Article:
They weren’t quite ‘Sliding Doors’ moments, but there is a parallel universe where Curtis Allen and Jonny Addis become full-time footballers.
On Sunday, though, the two schoolteachers will go head-to-head in a League Cup final contested by the flagbearers for the more traditional ‘part-time’ set-ups amidst a growing Irish League trend for full-time operations.
Experienced Coleraine striker Allen was 31 when Ali Pour’s multi-million pound investment arrived at Glentoran in 2019, making a jump back into the full-time regime too much of a gamble for the former Inverness forward who left The Oval to return to Coleraine in January 2020.
Addis, now 29, had ended a five-year spell with the Glens in 2018 by making a move to Ballymena United, who he left last summer to make what for many was a surprise move to Cliftonville.
So, as they prepared for Sunday’s showpiece – the first senior cup final in Northern Ireland to be played on a Sunday – it seemed apt to inquire if their minds ever drift towards ‘what might have been’ had the timing of the Oval cash injection been more conducive to their individual circumstances.
“I suppose, yes, if it had come five years earlier I would have been all over going into full-time football with the Glens,” said Allen, who recently took up a new post at Springhill Primary School.
“It just came at the wrong side of my career. I don’t really look back and wonder, it is what it is. I’ve had a good career, scored plenty of goals and I wouldn’t change it. I’ m lucky to have been able to play at the top level and still be able to teach.”
Addis was 25 when he left Glentoran and while, like Allen, he has no regrets whatsoever, he acknowledges he could well have had a career decision to make if the takeover had happened while he was there.
“I suppose you do look back and wonder how different things could have been, though ultimately there would have been plenty of factors involved – such as whether the club even wanted to keep me,” the Whitehead Primary School teacher explained.
“Generally, though, if I’d have been a bit younger I would have had more of a career decision to make. It’s not something I think about, really, but you do wonder how differently things may have worked out personally.”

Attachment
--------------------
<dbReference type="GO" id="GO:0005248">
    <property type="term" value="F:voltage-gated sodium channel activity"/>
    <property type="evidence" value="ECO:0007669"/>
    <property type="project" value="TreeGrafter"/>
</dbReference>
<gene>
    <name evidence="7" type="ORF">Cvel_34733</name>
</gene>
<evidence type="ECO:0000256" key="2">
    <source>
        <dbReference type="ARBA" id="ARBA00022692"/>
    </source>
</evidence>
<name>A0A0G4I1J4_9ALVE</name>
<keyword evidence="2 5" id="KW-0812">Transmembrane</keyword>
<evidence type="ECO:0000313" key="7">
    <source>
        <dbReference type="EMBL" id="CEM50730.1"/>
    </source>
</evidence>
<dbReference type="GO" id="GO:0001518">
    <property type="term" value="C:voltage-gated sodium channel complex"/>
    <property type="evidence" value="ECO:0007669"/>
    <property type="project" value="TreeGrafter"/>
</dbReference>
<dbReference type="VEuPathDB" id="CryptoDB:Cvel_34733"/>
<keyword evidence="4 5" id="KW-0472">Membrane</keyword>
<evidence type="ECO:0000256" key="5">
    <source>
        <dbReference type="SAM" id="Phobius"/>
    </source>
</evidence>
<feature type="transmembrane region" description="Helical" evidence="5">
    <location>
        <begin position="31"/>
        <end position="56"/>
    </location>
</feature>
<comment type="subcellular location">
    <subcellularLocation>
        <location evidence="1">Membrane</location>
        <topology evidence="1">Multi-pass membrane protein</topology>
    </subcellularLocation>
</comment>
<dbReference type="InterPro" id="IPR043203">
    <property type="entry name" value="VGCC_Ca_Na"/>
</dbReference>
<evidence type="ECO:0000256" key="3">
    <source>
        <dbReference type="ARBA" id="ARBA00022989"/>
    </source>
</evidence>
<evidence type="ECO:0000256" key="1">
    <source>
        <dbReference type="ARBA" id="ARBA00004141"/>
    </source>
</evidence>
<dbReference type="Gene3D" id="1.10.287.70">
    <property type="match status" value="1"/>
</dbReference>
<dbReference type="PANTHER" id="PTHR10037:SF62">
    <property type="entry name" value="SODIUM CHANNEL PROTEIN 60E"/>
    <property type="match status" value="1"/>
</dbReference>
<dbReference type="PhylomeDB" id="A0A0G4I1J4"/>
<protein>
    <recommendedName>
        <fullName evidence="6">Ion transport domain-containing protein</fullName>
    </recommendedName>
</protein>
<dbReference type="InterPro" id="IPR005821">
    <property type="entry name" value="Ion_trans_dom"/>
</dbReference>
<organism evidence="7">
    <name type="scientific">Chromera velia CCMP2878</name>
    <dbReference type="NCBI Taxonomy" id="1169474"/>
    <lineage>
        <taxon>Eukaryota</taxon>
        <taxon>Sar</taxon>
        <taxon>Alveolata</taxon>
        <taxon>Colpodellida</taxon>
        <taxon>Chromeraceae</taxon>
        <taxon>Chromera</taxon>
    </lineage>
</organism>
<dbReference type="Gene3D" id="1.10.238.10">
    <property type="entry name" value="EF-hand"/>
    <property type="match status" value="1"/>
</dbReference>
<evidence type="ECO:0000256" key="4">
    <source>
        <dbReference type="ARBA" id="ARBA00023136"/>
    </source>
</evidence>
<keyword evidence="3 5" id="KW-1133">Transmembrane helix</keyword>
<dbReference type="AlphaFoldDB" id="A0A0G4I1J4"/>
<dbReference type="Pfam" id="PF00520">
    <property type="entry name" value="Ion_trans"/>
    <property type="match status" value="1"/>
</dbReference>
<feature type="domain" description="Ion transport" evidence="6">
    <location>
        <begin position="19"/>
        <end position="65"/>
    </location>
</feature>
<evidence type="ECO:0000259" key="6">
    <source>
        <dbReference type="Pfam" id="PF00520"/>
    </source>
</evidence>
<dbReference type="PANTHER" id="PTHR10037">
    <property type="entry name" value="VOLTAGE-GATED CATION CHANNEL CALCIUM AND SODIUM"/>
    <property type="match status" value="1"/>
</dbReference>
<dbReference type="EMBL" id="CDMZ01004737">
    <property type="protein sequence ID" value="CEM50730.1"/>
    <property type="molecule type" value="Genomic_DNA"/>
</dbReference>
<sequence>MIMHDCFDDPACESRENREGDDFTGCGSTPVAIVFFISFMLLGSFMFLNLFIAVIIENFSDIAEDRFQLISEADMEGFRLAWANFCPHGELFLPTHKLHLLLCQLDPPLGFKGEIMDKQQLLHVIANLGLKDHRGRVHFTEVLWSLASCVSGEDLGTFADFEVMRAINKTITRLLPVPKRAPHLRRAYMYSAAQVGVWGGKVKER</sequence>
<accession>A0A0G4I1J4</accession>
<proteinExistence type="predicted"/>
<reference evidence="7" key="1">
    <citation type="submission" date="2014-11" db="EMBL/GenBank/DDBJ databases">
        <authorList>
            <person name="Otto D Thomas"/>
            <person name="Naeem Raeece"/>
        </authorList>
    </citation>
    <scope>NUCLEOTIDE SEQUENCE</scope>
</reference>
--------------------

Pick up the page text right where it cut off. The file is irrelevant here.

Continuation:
Addis feeling the love as Reds make surprise Treble bid
After a summer move from the Sky Blues to Paddy McLaughlin’s Reds that raised more than a few eyebrows throughout the Irish League, Addis has been one of the country’s stand-out performers in a side that is currently second in the Premiership table with an Irish Cup semi-final to look forward to.
His centre-half partnership with young Aberdeen loanee Luke Turner has been a crucial factor in Cliftonville’s impressive campaign, with the 29-year-old’s authority in possession and eye for a cross-field pass seeing him become a huge favorite amongst the Solitude faithful.
Indeed, the Addis song – think Tiffany’s ‘I Think We’re Alone Now’ with the chorus lyrics altered to ‘We love Addis, everybody loves Jonny Addis’ – is rarely far from the top of the fans’ set list, something the defender is appreciative of and amused by in equal measure.
“I first heard it when [Reds assistant manager] Decky O’Hara sent me a message one night with a video from the Cliftonville social club when someone had put the song on and they were singing my name to it. It seemed to catch on, did the rounds on social media and soon they were singing it on the terraces,” he explained with a smile.
“Some of my friends joked that my dad had started it. Now, there’s a supporters’ club with my name on it, complete with a flag, and they are running a bus to the end on Sunday. I even got a video of kids in Holy Cross Boys school singing it.It makes me laugh, it’s all good fun.
“On a personal level, it is probably as consistently well as I have played for a number of years. Paddy gives us a freedom to build from the back which suits my style of play, while the centre-half partners that I’ve played with here have complemented my game.